Government ministers are facing strong opposition over proposed changes to business rates that could have a disproportionate impact on rural businesses. Unless plans are changed, the new rates will come into effect from April 2017.
920,000 businesses will benefit from the changes, and rates will remain the same for another 420,000. 510,000 however are expected to be hit by increases. Experts warned that countryside businesses, such as vineyards, kennels and stud farms, would be among the worst affected.
The rates are the equivalent of council tax, and are calculated partially based on the rentable value of a property. All businesses with properties with a rentable value above £12,000 must pay the rates.
Tim Farron MP, the Leader of the Liberal Democrats who represents the rural seat of Westmorland & Lonsdale, said:
“Treating rural businesses as a cash cow is short-sighted and threatens their viability. Rural businesses are vital to supporting rural growth and jobs. We should be looking to support them where necessary through special exemptions, not slapping them with an even larger tax bill.”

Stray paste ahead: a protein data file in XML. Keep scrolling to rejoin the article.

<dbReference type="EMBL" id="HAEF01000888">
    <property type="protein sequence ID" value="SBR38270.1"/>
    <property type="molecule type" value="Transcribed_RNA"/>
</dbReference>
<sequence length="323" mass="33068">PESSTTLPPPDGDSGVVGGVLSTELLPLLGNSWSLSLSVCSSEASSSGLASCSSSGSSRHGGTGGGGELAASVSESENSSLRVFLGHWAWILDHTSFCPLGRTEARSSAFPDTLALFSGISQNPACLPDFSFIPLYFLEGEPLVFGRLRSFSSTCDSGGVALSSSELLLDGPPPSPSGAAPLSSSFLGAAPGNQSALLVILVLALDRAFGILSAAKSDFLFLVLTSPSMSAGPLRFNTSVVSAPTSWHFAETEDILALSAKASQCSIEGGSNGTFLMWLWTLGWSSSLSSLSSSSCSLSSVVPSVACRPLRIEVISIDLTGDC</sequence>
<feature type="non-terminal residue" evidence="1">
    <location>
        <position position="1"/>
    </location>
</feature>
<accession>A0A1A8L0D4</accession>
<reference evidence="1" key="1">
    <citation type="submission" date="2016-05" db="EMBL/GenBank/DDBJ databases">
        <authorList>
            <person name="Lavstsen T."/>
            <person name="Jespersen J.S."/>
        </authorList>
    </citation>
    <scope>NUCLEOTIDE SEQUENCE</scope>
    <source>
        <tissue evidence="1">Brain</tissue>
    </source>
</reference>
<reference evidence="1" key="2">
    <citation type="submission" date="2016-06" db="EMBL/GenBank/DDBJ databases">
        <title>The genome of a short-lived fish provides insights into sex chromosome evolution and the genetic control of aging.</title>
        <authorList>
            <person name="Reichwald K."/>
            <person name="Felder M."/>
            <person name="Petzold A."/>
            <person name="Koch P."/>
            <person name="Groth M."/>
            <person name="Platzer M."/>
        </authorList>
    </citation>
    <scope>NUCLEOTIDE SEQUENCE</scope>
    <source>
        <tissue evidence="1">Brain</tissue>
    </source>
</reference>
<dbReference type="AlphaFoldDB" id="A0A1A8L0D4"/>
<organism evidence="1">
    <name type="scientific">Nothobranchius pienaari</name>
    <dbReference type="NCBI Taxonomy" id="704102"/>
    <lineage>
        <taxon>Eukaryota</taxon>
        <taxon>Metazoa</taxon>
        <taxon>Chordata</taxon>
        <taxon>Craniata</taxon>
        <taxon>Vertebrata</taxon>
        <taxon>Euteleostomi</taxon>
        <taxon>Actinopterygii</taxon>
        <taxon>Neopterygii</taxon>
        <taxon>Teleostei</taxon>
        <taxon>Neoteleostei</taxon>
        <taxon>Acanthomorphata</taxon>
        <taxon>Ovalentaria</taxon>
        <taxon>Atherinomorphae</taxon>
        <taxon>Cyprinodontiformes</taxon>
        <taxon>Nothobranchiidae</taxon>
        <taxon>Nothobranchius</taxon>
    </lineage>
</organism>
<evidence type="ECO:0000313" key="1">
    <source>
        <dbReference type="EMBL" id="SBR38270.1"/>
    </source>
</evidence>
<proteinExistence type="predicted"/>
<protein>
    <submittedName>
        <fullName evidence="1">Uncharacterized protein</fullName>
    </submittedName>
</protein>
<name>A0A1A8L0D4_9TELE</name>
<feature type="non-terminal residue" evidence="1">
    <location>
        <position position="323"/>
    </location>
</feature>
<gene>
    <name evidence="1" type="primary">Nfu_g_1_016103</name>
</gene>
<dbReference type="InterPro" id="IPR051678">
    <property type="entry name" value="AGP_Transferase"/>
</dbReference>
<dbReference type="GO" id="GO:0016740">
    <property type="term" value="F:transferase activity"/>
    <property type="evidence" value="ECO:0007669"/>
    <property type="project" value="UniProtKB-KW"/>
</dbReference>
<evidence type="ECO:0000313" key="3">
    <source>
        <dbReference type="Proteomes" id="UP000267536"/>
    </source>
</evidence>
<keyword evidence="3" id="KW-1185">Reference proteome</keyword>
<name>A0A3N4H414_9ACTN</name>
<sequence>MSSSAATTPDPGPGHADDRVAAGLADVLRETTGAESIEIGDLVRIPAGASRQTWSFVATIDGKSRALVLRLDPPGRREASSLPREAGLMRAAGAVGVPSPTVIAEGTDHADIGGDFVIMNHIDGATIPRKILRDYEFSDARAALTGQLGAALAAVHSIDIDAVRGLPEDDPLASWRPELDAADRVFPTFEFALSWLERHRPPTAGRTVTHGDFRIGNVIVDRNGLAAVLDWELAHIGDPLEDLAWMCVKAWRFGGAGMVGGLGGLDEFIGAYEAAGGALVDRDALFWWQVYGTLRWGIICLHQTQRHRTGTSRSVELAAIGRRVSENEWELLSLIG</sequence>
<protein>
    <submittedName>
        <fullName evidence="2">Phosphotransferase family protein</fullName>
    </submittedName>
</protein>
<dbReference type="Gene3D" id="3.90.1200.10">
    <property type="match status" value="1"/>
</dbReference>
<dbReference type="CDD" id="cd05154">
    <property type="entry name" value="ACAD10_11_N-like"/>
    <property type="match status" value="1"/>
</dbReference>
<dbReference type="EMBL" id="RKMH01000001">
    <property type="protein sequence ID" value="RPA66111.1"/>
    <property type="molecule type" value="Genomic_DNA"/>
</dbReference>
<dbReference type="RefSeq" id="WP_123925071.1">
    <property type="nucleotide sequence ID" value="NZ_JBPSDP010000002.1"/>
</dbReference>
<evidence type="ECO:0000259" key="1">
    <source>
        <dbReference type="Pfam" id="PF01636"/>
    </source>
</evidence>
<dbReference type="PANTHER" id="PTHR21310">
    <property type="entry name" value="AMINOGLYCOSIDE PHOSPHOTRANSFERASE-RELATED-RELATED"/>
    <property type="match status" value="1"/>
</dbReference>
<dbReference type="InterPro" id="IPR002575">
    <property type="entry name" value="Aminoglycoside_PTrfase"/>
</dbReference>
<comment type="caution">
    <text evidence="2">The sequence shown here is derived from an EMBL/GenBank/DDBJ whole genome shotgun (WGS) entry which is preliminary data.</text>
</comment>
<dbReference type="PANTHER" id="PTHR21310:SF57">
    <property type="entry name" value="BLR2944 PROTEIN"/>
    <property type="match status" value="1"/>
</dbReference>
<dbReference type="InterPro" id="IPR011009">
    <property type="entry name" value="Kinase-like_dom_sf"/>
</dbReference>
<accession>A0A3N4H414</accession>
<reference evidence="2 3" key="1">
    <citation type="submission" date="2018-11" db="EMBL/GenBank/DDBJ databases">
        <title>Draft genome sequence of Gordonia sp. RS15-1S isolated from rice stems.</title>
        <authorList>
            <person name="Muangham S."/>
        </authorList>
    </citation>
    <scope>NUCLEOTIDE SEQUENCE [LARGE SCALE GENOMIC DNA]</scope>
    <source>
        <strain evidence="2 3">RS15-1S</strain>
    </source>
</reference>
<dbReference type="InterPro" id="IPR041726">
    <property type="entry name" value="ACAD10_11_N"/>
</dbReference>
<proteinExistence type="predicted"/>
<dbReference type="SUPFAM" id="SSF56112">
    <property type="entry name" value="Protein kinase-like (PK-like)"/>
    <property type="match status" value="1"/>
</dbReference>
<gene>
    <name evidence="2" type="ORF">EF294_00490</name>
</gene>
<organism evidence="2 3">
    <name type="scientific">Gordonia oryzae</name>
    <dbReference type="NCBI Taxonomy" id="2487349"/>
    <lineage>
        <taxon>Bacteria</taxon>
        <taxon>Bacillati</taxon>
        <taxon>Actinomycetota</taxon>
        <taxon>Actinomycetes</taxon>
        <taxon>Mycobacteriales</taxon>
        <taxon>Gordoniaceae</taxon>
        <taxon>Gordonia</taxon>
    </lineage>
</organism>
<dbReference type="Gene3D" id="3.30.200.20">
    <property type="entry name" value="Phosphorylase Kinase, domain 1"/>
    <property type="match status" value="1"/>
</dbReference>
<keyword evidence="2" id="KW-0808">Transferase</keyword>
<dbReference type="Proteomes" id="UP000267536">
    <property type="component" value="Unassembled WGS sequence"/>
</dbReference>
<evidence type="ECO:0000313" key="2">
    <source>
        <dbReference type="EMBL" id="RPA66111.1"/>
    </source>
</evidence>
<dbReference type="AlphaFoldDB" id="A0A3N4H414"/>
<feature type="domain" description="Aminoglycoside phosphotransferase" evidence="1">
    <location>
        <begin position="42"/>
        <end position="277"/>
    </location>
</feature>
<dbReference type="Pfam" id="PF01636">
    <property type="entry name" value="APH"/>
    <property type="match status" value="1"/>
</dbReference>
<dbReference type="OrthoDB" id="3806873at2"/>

Glyn Davies, the Conservative MP for Montgomeryshire, even suggested that there could be a “rural uprising” over the proposed changes.
As well as MPs, local authorities and businesses, groups that represent the countryside have also criticised the proposed changes. Sarah Lee, the Head of Policy at the Countryside Alliance said that:
“Unfortunately it would appear that many of these rates decisions have been drawn up behind a desk and are blind to the realities and needs of rural businesses. This is in effect a bricks-and-mortar tax based on the size of the premises not the profitability of an individual businesses and risks hammering rural businesses if the revaluation is not handled with care.”